Eight countries are on the State Department's "Countries of Particular Concern," and a commission recommended eight others be added.
The chairman of the National Board for Safeguarding Children in the Catholic Church pledged to be a "critical conscience" in the church in Ireland.
British doctors and nurses who refuse to dispense the morning-after pill on grounds of conscience will be unable to receive a specialist diploma in sexual health care.
Guidance issued by the Faculty of Sexual and Reproductive Healthcare states that medical professionals who, for religious reasons, refuse to hand out "emergency" contraception cannot receive the qualification.
The diploma is considered to represent the "gold standard" of sexual health care training, a source at the faculty told Catholic News Service in a telephone conversation Wednesday.
"Arab Christians are up to the challenge of reviving their presence. They should not rely solely on political circumstances, whether they are favorable or not."
On the 39th anniversary of the closing of the Vietnam War, 20 percent of the countryside is still littered with thousands of unexploded bombs and munitions; the very poor have taken to diffusing them to sell for scrap, and many lives and limbs are lost each year by farmers and others who accidentally dig them up.
Despite progress in defeating extreme global poverty, most Americans see no end in sight, according to a survey sponsored by Compassion International.
Christians who attend church at least monthly and consider religion very important in their life overwhelmingly (96 percent) expressed concern about the world's poorest people. But they were skeptical that global poverty could be ended in the next 25 years. Only 41 percent of the group said it was possible.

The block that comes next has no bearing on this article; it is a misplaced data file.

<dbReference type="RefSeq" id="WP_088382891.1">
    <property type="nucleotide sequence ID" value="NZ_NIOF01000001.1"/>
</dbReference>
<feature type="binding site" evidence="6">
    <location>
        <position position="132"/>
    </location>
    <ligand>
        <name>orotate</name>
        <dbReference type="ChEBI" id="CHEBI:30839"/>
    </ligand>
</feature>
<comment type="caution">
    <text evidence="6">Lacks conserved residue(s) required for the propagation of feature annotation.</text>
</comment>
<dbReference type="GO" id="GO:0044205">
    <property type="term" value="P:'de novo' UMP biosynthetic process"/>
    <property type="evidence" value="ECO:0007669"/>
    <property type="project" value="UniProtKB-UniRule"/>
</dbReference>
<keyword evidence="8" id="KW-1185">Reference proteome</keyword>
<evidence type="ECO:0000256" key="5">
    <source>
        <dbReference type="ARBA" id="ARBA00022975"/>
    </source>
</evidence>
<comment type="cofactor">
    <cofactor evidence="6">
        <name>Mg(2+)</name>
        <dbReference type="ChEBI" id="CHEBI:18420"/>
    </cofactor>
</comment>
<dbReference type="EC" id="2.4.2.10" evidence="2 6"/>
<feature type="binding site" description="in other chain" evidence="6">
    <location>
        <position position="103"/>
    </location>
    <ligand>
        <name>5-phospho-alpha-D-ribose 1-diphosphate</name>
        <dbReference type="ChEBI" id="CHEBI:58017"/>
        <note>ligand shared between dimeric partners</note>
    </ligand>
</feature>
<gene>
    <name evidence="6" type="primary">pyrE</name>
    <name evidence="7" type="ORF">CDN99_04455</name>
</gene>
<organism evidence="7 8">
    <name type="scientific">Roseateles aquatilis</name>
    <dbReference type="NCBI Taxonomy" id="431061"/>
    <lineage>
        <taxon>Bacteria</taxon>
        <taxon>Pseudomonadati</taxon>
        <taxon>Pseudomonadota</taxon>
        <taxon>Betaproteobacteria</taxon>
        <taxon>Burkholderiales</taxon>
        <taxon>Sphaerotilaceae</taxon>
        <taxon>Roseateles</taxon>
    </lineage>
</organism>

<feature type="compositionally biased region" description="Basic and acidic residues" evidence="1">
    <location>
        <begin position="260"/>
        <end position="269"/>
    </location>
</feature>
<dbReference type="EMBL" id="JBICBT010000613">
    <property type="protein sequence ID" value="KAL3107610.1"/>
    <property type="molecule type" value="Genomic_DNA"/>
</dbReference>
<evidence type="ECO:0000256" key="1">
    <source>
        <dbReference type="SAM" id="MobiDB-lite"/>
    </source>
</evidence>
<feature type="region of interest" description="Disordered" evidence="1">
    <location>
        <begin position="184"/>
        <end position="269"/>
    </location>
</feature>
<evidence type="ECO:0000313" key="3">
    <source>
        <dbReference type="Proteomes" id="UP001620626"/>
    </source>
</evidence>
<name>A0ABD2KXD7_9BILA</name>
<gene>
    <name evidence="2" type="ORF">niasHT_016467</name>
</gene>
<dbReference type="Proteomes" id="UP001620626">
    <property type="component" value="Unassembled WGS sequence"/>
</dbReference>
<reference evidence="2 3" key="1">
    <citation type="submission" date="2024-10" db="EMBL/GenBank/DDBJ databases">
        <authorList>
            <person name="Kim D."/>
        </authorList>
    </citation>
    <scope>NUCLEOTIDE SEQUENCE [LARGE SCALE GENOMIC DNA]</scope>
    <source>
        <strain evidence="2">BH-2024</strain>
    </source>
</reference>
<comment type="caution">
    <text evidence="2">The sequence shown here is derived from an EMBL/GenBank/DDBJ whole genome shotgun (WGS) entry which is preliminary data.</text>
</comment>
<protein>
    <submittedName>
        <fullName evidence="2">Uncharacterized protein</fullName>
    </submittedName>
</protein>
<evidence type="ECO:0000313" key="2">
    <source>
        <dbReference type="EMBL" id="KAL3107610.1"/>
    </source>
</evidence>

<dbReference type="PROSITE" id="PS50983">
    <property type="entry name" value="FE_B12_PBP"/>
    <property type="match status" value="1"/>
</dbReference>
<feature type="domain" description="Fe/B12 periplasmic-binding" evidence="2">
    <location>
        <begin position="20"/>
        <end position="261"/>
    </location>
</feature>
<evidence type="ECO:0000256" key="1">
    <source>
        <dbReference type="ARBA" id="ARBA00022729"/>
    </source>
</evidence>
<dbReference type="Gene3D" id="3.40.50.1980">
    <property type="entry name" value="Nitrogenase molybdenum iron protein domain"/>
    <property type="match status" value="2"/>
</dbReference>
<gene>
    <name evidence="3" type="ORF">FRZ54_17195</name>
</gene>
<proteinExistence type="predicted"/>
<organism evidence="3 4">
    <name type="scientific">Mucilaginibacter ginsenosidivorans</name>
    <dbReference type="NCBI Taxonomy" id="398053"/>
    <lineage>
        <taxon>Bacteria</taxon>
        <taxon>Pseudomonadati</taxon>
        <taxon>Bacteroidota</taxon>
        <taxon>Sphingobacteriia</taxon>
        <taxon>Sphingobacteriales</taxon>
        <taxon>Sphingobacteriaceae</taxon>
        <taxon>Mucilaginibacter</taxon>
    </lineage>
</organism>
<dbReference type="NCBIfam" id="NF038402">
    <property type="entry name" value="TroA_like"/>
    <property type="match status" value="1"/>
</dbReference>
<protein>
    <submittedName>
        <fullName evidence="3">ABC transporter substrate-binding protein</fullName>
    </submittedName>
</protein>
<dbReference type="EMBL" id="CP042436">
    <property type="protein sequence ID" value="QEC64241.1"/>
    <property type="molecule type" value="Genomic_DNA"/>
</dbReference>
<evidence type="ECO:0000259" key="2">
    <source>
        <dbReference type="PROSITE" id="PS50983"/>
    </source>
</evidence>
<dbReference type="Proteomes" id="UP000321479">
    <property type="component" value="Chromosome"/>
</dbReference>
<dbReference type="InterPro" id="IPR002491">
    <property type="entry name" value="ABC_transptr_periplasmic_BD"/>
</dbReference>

"We Europeans represent a form of Christianity that sometimes seems to be tired," Cardinal Gianfranco Ravasi said. African Christianity "shines as a beacon, as an example for other continents."
At his installation today, the new archbishop of Ho Chi Minh City Archdiocese said bishops need to meet Jesus so as to serve the church effectively.
South Sudan's civil war has taken a brutal turn, despite appeals from the country's church leaders to stop the violence.
In the oil hub of Bentiu, rebels loyal to ousted Vice President Riek Machar, an ethnic Nuer, killed more than 200 civilians and wounded more than 400 in mid-April, the United Nations reported Monday. People were slaughtered inside a mosque, a hospital, and the city's Catholic church. The U.N. said hate speech was broadcast on local radio stations, urging certain groups to leave the city and encouraging men to rape women.
Suheir Saliba was running late as she prepared to go to the Easter Divine Liturgy with her husband, Aimad Kamal, and his family.
Saliba, a Catholic, had a late night. She, along with other Catholic and Greek Orthodox residents of the village, had attended the ceremony welcoming the holy fire at St. George Greek Orthodox Church.
Fr. Firas Aridah of St. Joseph Catholic Church was also at St. George, where Greek Orthodox Fr. George Awad lit his candle with the holy fire. Later, after the Greek Orthodox reception, Aridah celebrated Mass at St. Joseph.